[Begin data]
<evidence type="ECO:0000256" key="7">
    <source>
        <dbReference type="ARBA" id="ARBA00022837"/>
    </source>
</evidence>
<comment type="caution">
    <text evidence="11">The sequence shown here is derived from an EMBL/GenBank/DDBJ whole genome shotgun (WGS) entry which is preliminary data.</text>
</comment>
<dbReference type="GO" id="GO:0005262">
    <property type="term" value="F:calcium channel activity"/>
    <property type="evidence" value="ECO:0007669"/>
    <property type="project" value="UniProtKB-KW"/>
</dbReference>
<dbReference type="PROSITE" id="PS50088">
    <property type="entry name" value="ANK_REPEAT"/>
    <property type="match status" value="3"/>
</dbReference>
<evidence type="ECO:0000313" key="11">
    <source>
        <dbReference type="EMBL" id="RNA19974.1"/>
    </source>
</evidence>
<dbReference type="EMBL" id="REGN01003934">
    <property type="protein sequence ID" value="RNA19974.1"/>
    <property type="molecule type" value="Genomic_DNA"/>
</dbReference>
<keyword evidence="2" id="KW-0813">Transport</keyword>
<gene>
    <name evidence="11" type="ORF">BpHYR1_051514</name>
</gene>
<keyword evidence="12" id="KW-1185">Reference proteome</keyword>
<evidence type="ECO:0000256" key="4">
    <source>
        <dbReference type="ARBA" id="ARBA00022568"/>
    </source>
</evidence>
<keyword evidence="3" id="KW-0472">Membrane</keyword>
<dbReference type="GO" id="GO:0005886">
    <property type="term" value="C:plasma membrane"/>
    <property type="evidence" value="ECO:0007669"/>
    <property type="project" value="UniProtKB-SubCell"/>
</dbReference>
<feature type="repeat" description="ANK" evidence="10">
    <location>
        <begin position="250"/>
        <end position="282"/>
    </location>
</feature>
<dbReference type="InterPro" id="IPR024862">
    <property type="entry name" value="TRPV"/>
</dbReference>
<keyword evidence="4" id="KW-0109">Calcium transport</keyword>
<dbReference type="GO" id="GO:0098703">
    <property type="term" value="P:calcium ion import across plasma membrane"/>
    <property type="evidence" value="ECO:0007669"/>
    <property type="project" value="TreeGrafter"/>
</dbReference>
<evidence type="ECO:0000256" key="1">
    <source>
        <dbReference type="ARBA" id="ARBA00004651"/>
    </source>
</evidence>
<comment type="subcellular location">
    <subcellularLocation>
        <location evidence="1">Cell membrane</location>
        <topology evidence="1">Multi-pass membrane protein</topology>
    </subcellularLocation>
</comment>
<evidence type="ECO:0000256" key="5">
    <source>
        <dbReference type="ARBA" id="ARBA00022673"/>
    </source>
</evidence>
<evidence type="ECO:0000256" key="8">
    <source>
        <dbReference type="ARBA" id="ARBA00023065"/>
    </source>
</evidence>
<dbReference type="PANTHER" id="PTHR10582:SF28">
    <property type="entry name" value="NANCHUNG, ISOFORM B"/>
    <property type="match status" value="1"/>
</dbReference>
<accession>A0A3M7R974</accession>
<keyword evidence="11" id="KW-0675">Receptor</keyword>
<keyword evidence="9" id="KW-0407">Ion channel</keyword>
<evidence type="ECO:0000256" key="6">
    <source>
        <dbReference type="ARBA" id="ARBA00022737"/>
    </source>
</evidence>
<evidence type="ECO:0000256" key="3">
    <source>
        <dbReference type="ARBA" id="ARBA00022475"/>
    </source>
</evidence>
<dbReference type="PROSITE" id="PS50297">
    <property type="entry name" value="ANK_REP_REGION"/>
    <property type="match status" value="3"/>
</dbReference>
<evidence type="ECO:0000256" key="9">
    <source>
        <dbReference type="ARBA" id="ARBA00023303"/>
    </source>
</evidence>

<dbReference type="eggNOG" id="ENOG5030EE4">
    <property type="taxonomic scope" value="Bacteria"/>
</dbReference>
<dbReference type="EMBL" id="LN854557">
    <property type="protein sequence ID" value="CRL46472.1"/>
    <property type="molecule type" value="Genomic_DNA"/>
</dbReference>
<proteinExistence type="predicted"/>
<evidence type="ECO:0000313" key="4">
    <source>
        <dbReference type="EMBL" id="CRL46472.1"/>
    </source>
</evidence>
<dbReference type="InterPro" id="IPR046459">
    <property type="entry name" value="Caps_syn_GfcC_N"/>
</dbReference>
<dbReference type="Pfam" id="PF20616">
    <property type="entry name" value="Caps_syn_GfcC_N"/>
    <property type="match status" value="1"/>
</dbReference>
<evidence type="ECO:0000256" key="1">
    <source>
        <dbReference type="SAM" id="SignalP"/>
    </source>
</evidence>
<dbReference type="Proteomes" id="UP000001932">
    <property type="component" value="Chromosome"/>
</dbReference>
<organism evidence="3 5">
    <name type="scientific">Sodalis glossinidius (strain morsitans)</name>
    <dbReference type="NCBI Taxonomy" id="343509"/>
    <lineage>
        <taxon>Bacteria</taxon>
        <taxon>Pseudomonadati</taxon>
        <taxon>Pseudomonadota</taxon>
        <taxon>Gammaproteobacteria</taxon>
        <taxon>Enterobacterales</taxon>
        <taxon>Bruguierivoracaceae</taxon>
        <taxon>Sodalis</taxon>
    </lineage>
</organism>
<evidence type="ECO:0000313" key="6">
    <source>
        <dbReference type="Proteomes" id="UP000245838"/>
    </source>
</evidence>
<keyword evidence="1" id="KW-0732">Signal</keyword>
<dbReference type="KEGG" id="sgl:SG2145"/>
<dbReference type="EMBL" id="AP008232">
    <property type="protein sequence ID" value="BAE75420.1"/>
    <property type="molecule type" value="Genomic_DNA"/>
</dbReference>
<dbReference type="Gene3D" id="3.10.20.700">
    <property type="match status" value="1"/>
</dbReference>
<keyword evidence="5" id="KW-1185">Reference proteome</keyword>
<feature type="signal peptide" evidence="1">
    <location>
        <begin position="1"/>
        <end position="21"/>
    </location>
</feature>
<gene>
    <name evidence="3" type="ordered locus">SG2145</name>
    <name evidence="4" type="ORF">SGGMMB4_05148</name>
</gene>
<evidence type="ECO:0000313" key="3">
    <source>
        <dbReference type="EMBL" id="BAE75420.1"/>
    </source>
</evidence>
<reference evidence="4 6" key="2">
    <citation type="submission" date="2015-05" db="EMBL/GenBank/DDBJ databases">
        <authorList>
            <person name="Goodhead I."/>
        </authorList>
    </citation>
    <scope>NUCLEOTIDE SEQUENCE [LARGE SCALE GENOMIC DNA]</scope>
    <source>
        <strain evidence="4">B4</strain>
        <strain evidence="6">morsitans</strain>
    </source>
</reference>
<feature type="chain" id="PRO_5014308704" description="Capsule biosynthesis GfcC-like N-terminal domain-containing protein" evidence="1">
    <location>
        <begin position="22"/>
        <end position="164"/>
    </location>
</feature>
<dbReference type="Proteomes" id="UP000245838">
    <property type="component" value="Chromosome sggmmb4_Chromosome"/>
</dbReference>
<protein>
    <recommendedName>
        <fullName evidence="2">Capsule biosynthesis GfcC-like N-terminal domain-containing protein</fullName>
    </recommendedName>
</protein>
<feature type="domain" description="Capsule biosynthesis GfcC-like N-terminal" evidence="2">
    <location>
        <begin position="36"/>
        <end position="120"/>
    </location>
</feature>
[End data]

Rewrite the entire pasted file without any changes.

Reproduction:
<evidence type="ECO:0000256" key="7">
    <source>
        <dbReference type="ARBA" id="ARBA00022837"/>
    </source>
</evidence>
<comment type="caution">
    <text evidence="11">The sequence shown here is derived from an EMBL/GenBank/DDBJ whole genome shotgun (WGS) entry which is preliminary data.</text>
</comment>
<dbReference type="GO" id="GO:0005262">
    <property type="term" value="F:calcium channel activity"/>
    <property type="evidence" value="ECO:0007669"/>
    <property type="project" value="UniProtKB-KW"/>
</dbReference>
<dbReference type="PROSITE" id="PS50088">
    <property type="entry name" value="ANK_REPEAT"/>
    <property type="match status" value="3"/>
</dbReference>
<evidence type="ECO:0000313" key="11">
    <source>
        <dbReference type="EMBL" id="RNA19974.1"/>
    </source>
</evidence>
<dbReference type="EMBL" id="REGN01003934">
    <property type="protein sequence ID" value="RNA19974.1"/>
    <property type="molecule type" value="Genomic_DNA"/>
</dbReference>
<keyword evidence="2" id="KW-0813">Transport</keyword>
<gene>
    <name evidence="11" type="ORF">BpHYR1_051514</name>
</gene>
<keyword evidence="12" id="KW-1185">Reference proteome</keyword>
<evidence type="ECO:0000256" key="4">
    <source>
        <dbReference type="ARBA" id="ARBA00022568"/>
    </source>
</evidence>
<keyword evidence="3" id="KW-0472">Membrane</keyword>
<dbReference type="GO" id="GO:0005886">
    <property type="term" value="C:plasma membrane"/>
    <property type="evidence" value="ECO:0007669"/>
    <property type="project" value="UniProtKB-SubCell"/>
</dbReference>
<feature type="repeat" description="ANK" evidence="10">
    <location>
        <begin position="250"/>
        <end position="282"/>
    </location>
</feature>
<dbReference type="InterPro" id="IPR024862">
    <property type="entry name" value="TRPV"/>
</dbReference>
<keyword evidence="4" id="KW-0109">Calcium transport</keyword>
<dbReference type="GO" id="GO:0098703">
    <property type="term" value="P:calcium ion import across plasma membrane"/>
    <property type="evidence" value="ECO:0007669"/>
    <property type="project" value="TreeGrafter"/>
</dbReference>
<evidence type="ECO:0000256" key="1">
    <source>
        <dbReference type="ARBA" id="ARBA00004651"/>
    </source>
</evidence>
<comment type="subcellular location">
    <subcellularLocation>
        <location evidence="1">Cell membrane</location>
        <topology evidence="1">Multi-pass membrane protein</topology>
    </subcellularLocation>
</comment>
<evidence type="ECO:0000256" key="5">
    <source>
        <dbReference type="ARBA" id="ARBA00022673"/>
    </source>
</evidence>
<evidence type="ECO:0000256" key="8">
    <source>
        <dbReference type="ARBA" id="ARBA00023065"/>
    </source>
</evidence>
<dbReference type="PANTHER" id="PTHR10582:SF28">
    <property type="entry name" value="NANCHUNG, ISOFORM B"/>
    <property type="match status" value="1"/>
</dbReference>
<accession>A0A3M7R974</accession>
<keyword evidence="11" id="KW-0675">Receptor</keyword>
<keyword evidence="9" id="KW-0407">Ion channel</keyword>
<evidence type="ECO:0000256" key="6">
    <source>
        <dbReference type="ARBA" id="ARBA00022737"/>
    </source>
</evidence>
<evidence type="ECO:0000256" key="3">
    <source>
        <dbReference type="ARBA" id="ARBA00022475"/>
    </source>
</evidence>
<dbReference type="PROSITE" id="PS50297">
    <property type="entry name" value="ANK_REP_REGION"/>
    <property type="match status" value="3"/>
</dbReference>
<evidence type="ECO:0000256" key="9">
    <source>
        <dbReference type="ARBA" id="ARBA00023303"/>
    </source>
</evidence>

<dbReference type="eggNOG" id="ENOG5030EE4">
    <property type="taxonomic scope" value="Bacteria"/>
</dbReference>
<dbReference type="EMBL" id="LN854557">
    <property type="protein sequence ID" value="CRL46472.1"/>
    <property type="molecule type" value="Genomic_DNA"/>
</dbReference>
<proteinExistence type="predicted"/>
<evidence type="ECO:0000313" key="4">
    <source>
        <dbReference type="EMBL" id="CRL46472.1"/>
    </source>
</evidence>
<dbReference type="InterPro" id="IPR046459">
    <property type="entry name" value="Caps_syn_GfcC_N"/>
</dbReference>
<dbReference type="Pfam" id="PF20616">
    <property type="entry name" value="Caps_syn_GfcC_N"/>
    <property type="match status" value="1"/>
</dbReference>
<evidence type="ECO:0000256" key="1">
    <source>
        <dbReference type="SAM" id="SignalP"/>
    </source>
</evidence>
<dbReference type="Proteomes" id="UP000001932">
    <property type="component" value="Chromosome"/>
</dbReference>
<organism evidence="3 5">
    <name type="scientific">Sodalis glossinidius (strain morsitans)</name>
    <dbReference type="NCBI Taxonomy" id="343509"/>
    <lineage>
        <taxon>Bacteria</taxon>
        <taxon>Pseudomonadati</taxon>
        <taxon>Pseudomonadota</taxon>
        <taxon>Gammaproteobacteria</taxon>
        <taxon>Enterobacterales</taxon>
        <taxon>Bruguierivoracaceae</taxon>
        <taxon>Sodalis</taxon>
    </lineage>
</organism>
<evidence type="ECO:0000313" key="6">
    <source>
        <dbReference type="Proteomes" id="UP000245838"/>
    </source>
</evidence>
<keyword evidence="1" id="KW-0732">Signal</keyword>
<dbReference type="KEGG" id="sgl:SG2145"/>
<dbReference type="EMBL" id="AP008232">
    <property type="protein sequence ID" value="BAE75420.1"/>
    <property type="molecule type" value="Genomic_DNA"/>
</dbReference>
<dbReference type="Gene3D" id="3.10.20.700">
    <property type="match status" value="1"/>
</dbReference>
<keyword evidence="5" id="KW-1185">Reference proteome</keyword>
<feature type="signal peptide" evidence="1">
    <location>
        <begin position="1"/>
        <end position="21"/>
    </location>
</feature>
<gene>
    <name evidence="3" type="ordered locus">SG2145</name>
    <name evidence="4" type="ORF">SGGMMB4_05148</name>
</gene>
<evidence type="ECO:0000313" key="3">
    <source>
        <dbReference type="EMBL" id="BAE75420.1"/>
    </source>
</evidence>
<reference evidence="4 6" key="2">
    <citation type="submission" date="2015-05" db="EMBL/GenBank/DDBJ databases">
        <authorList>
            <person name="Goodhead I."/>
        </authorList>
    </citation>
    <scope>NUCLEOTIDE SEQUENCE [LARGE SCALE GENOMIC DNA]</scope>
    <source>
        <strain evidence="4">B4</strain>
        <strain evidence="6">morsitans</strain>
    </source>
</reference>
<feature type="chain" id="PRO_5014308704" description="Capsule biosynthesis GfcC-like N-terminal domain-containing protein" evidence="1">
    <location>
        <begin position="22"/>
        <end position="164"/>
    </location>
</feature>
<dbReference type="Proteomes" id="UP000245838">
    <property type="component" value="Chromosome sggmmb4_Chromosome"/>
</dbReference>
<protein>
    <recommendedName>
        <fullName evidence="2">Capsule biosynthesis GfcC-like N-terminal domain-containing protein</fullName>
    </recommendedName>
</protein>
<feature type="domain" description="Capsule biosynthesis GfcC-like N-terminal" evidence="2">
    <location>
        <begin position="36"/>
        <end position="120"/>
    </location>
</feature>